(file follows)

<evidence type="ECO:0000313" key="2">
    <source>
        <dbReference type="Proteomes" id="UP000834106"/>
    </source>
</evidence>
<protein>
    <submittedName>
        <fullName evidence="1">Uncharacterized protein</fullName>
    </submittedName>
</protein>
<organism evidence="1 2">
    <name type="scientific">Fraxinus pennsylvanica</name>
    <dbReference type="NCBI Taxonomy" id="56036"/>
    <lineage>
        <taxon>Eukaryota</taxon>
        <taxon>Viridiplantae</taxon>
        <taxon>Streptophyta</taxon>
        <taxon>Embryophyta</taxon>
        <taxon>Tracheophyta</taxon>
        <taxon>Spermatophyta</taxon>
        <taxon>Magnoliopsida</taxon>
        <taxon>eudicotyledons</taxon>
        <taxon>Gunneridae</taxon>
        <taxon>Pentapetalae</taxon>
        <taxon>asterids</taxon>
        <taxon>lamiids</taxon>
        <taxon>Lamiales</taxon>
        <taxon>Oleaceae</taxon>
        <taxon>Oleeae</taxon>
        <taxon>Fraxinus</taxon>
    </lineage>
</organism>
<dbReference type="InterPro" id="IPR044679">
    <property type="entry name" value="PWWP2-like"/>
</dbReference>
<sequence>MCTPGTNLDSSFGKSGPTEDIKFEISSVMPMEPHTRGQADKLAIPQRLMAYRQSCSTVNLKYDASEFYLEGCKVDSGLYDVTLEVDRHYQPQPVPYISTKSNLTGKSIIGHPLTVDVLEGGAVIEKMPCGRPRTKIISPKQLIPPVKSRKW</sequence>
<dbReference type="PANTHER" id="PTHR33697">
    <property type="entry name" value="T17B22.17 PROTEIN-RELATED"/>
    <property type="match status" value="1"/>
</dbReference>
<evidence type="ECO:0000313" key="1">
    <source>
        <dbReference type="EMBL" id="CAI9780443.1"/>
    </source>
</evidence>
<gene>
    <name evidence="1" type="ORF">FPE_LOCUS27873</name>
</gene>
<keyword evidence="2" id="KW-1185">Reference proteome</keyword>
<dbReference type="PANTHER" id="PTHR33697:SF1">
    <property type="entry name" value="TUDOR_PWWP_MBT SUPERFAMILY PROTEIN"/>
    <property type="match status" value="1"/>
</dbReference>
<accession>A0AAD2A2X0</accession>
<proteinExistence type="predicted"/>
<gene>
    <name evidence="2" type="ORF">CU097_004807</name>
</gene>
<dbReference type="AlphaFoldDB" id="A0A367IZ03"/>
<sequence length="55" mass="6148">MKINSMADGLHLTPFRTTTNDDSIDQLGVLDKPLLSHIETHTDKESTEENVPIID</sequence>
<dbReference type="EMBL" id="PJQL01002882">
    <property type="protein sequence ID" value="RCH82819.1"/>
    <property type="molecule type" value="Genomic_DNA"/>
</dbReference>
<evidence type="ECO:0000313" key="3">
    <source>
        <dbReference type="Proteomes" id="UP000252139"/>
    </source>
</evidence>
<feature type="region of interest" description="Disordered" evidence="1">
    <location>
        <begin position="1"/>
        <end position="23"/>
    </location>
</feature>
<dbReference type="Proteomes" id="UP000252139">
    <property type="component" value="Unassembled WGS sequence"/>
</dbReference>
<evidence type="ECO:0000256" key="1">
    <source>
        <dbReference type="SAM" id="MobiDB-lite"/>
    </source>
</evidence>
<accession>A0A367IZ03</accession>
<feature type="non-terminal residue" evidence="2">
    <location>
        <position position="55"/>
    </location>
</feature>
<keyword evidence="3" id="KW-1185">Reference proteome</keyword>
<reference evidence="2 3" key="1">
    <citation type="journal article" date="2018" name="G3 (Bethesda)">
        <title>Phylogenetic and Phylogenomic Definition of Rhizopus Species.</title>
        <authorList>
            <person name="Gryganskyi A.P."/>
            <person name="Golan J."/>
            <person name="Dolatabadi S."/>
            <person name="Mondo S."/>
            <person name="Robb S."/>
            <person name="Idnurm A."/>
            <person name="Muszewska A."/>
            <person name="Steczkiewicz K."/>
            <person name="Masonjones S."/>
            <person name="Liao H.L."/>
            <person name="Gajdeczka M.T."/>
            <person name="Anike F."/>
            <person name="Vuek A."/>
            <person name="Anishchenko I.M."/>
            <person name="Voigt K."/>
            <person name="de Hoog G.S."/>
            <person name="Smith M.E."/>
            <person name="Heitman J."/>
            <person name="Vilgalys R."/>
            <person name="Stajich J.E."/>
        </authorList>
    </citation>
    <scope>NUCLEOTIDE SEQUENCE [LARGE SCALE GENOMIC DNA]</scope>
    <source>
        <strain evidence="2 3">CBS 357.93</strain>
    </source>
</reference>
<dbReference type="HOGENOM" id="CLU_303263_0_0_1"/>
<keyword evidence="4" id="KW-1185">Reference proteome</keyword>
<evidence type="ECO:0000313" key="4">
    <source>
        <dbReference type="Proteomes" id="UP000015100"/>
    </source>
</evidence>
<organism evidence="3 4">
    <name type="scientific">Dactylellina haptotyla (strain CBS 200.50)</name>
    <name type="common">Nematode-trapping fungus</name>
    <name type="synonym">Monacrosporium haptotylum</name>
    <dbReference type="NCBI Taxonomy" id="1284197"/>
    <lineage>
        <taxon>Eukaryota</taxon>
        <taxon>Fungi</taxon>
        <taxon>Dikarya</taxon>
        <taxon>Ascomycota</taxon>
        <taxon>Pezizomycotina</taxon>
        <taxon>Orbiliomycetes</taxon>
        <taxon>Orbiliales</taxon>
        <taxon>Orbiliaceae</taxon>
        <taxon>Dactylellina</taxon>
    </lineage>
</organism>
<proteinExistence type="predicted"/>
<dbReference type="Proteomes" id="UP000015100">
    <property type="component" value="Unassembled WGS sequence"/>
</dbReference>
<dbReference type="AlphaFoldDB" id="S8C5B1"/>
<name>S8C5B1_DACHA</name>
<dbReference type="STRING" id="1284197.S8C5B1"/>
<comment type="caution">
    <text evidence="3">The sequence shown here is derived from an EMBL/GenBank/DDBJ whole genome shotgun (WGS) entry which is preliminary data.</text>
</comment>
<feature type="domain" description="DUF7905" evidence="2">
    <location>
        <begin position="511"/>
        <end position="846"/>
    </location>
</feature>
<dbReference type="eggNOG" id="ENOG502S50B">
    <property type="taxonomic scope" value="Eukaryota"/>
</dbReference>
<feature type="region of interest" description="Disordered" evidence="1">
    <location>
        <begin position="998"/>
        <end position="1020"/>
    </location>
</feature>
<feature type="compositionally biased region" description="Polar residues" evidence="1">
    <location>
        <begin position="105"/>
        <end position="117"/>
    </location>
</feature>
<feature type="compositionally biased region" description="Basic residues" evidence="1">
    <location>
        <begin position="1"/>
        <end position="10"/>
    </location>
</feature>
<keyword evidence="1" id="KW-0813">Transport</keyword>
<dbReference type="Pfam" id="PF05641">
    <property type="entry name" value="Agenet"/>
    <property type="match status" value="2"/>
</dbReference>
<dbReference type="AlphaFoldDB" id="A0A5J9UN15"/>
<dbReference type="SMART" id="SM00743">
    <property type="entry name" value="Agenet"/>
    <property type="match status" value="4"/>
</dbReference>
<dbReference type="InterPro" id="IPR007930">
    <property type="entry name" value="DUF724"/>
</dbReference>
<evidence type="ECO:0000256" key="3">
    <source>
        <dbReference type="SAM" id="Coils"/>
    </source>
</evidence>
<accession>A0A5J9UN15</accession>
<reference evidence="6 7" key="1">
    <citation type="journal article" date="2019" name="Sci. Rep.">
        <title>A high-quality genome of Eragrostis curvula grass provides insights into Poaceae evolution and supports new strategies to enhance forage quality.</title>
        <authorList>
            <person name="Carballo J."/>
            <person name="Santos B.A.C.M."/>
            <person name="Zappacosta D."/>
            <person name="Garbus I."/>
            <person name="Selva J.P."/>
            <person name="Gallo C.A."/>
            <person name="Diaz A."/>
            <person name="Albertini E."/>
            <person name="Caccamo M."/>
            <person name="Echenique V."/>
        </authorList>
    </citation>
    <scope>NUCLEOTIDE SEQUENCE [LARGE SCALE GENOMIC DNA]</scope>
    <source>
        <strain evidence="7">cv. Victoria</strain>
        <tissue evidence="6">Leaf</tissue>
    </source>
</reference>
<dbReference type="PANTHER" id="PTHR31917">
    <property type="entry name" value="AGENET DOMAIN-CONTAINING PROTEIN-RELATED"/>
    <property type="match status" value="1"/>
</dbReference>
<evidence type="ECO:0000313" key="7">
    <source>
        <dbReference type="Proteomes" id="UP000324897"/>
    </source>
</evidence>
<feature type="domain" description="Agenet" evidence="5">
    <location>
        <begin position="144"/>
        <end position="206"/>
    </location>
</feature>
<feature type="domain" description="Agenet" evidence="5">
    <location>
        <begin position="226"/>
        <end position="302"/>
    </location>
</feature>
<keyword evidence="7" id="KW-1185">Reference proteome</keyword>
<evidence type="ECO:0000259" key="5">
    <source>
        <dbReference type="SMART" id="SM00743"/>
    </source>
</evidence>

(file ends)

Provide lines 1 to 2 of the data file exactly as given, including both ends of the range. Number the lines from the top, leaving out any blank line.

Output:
<evidence type="ECO:0000313" key="2">
    <source>